The genus Gaura (Onagraceae) comprises 21 species native to North America, ranging from central and southwestern United States to Mexico and Guatemala, centering on Texas. Five species are self-pollinating, and of the 16 outcrossing species, 13 are reported to be pollinated by small moths, one by hawkmoths, and two by bees, butterflies and flies. As part of an analysis of the evolution of pollinating mechanisms in the genus, we studied G. villosa, a species characteristic of sandy soils, at the Monahans Sandhills and nearby sites in western Texas, with repeated visits throughout the daily and seasonal flowering cycle. The pattern that emerged was unexpectedly complex: a total of 505 individuals of at least 34 species of insects were collected while visiting the flowers, including beetles, flies, bees, butterflies, moths, and antlions. Five species were overwhelmingly important as floral visitors and pollen vectors: two species of halictid bees (Sphecodogastra), two noctuid moths (species of Bulia and Melipotis), and the antlion Scotoleon minusculus. At least four other species of antlions visit the flowers and carry pollen; all visits by antlions occurred between midnight and 5:00am, which may explain why this phenomenon has not been reported before. This is the first documentation of pollination by antlions, and may be the first for any member of the insect order Neuroptera.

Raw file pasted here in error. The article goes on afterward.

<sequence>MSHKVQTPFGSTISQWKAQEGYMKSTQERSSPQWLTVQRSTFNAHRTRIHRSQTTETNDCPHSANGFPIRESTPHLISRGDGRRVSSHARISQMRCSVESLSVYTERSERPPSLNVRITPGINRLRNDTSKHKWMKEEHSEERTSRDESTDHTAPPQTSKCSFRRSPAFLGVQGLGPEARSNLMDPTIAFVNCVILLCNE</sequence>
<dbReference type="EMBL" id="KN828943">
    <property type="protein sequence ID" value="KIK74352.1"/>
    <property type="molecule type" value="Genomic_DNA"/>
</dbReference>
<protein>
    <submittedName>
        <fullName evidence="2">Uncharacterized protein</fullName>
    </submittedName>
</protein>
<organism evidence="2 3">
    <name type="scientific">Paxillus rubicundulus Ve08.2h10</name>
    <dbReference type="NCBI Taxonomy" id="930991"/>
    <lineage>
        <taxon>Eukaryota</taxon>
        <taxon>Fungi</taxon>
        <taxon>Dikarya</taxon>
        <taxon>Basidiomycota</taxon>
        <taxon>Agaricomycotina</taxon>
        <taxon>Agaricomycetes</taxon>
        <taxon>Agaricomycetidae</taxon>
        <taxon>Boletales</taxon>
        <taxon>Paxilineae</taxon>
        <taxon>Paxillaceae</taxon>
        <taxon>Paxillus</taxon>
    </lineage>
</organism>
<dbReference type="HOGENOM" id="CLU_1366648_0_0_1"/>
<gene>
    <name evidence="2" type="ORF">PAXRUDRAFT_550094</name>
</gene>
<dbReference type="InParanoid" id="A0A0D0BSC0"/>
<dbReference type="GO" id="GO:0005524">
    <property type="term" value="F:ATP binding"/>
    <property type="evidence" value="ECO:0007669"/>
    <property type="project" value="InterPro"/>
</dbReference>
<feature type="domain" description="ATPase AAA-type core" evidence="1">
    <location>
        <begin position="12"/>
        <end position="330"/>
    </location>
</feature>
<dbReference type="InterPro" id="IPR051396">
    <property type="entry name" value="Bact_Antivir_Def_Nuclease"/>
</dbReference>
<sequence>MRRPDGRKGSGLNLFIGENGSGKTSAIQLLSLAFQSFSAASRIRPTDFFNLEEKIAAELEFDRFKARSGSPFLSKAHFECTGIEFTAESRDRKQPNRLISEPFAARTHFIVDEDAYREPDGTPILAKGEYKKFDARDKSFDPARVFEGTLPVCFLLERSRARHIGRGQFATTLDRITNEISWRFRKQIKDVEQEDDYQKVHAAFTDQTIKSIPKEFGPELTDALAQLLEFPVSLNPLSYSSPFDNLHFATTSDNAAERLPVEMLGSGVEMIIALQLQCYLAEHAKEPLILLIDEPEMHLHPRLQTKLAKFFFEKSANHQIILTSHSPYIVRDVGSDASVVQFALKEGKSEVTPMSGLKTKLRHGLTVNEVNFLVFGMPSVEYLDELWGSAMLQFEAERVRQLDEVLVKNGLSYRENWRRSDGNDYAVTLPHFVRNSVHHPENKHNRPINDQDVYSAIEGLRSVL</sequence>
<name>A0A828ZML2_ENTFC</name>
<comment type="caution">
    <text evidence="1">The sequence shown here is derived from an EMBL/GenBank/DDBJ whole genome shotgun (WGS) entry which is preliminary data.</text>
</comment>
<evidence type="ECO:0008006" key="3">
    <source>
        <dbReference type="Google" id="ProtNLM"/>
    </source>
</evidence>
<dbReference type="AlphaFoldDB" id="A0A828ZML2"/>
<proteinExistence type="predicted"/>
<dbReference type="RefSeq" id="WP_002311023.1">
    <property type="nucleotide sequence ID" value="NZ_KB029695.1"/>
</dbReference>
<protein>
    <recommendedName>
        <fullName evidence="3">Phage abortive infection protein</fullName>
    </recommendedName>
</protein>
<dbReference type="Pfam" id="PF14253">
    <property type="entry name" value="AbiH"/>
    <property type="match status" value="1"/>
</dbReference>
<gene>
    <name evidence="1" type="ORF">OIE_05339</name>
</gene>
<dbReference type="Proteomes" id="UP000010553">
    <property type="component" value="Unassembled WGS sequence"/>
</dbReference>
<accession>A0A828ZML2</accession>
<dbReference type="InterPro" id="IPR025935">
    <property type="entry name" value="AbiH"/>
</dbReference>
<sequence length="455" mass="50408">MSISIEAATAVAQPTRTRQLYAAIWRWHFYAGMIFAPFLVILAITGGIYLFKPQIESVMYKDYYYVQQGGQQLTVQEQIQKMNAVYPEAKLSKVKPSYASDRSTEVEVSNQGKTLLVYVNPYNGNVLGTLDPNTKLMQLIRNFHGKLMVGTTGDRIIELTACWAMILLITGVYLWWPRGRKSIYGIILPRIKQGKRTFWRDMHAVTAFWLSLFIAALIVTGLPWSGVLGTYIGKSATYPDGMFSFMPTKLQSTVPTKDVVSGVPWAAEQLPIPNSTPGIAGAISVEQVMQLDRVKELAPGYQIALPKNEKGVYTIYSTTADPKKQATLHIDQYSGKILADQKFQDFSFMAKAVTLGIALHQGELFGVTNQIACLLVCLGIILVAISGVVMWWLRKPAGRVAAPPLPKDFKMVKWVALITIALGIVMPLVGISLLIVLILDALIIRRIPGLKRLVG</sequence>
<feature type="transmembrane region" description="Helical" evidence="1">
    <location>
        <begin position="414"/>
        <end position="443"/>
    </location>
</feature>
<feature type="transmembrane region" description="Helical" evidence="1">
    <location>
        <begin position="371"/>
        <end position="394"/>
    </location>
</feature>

Key words: antlions, Gaura villosa, Neuroptera, Onagraceae, pollination